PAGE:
The price of oysters could soon soar, with Hunter oyster farmers concerned about the impact of recent rain and flooding.

The industry has faced restaurant closures, bushfires, and floods. 

A statewide shortage is being forecast after a reported $17 million in lost stock and equipment damage after recent floods.

Many farmers are yet to fully assess the damage.

Now farmers are concerned an inundation of freshwater rainfall will affect how oysters grow and mature.

It takes up to three years for oysters to be ready for sale.

Karuah oyster farmer Dean Cole says prices may increase in that time.

“It basically goes on supply and demand. I definitely think there will be an increase over the next couple of year, or maybe even sooner,” he said.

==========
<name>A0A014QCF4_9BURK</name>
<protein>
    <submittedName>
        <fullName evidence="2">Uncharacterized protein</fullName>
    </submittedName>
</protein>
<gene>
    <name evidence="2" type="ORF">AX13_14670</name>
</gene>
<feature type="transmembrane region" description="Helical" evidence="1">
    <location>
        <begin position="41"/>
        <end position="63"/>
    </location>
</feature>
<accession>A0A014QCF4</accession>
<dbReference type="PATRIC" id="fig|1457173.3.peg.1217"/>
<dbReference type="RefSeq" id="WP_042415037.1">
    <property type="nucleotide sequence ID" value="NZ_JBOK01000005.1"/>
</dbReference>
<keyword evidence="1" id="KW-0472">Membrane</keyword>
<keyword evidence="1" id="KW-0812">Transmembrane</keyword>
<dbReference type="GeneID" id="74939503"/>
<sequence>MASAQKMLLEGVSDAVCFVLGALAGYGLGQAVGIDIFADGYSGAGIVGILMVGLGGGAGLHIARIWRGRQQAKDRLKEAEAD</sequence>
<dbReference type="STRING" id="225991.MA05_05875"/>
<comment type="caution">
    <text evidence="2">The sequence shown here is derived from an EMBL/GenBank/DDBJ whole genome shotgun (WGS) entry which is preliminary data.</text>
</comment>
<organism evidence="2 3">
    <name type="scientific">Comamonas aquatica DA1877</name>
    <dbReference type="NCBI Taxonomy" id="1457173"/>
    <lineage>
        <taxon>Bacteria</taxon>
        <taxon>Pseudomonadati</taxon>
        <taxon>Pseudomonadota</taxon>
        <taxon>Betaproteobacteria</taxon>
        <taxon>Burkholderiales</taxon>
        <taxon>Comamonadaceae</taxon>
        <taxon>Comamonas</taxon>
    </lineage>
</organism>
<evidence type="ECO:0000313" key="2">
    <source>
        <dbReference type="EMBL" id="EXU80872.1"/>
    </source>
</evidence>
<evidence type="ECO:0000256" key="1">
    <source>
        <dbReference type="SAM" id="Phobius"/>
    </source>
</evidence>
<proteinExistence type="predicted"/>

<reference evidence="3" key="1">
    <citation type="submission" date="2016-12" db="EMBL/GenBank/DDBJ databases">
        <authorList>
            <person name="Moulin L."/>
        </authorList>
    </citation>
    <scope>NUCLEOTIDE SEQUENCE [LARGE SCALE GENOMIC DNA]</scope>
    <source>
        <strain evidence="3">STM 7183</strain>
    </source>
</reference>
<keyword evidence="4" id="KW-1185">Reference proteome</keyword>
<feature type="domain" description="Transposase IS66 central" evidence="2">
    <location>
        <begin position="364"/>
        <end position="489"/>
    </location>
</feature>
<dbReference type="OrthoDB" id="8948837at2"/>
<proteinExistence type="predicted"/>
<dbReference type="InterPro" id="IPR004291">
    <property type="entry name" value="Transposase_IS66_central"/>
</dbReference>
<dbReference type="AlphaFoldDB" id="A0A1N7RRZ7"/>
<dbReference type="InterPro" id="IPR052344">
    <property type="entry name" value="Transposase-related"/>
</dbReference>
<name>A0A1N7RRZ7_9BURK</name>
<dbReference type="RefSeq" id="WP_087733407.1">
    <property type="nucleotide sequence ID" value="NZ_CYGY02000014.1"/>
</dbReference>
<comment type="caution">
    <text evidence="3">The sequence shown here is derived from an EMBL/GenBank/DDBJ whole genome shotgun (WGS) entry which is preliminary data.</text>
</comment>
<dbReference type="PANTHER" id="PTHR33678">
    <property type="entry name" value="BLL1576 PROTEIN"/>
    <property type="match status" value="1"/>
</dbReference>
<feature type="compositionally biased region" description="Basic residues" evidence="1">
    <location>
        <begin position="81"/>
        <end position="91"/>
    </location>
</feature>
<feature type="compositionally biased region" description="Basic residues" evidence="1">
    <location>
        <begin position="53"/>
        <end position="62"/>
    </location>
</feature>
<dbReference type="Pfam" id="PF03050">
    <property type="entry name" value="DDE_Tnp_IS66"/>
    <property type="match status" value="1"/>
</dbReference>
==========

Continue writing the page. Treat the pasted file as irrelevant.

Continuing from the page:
Mr Cole says because the oysters take so long to mature ready for sale, there isn’t yet a clear picture of supply.

“Here locally, we still have our oysters for sale but it won’t show its true effects for a couple of years based on who’s lost what and if we can actually get stock to replace the one’s we’ve lost,” he said.

The biggest concern for Hunter farmers is the inundation of fresh water. 

Oysters grow in salt water, a process which can be disturbed by severe rainfall. Dean Cole said juvenile oysters are far less resilient to the elements.

“A lot of them have died for different people,” he said.

“A lot of them have washed out to sea in other estuaries, in Karuah here they’re dying from the freshwater but up north it’s more so the floodwater taking all the oysters and infrastructure with it,” Mr Cole said.

A shortage could affect the availability of fresh local oysters in restaurants and shops in the state, leading to more stock being transported from other regions and adding to cost.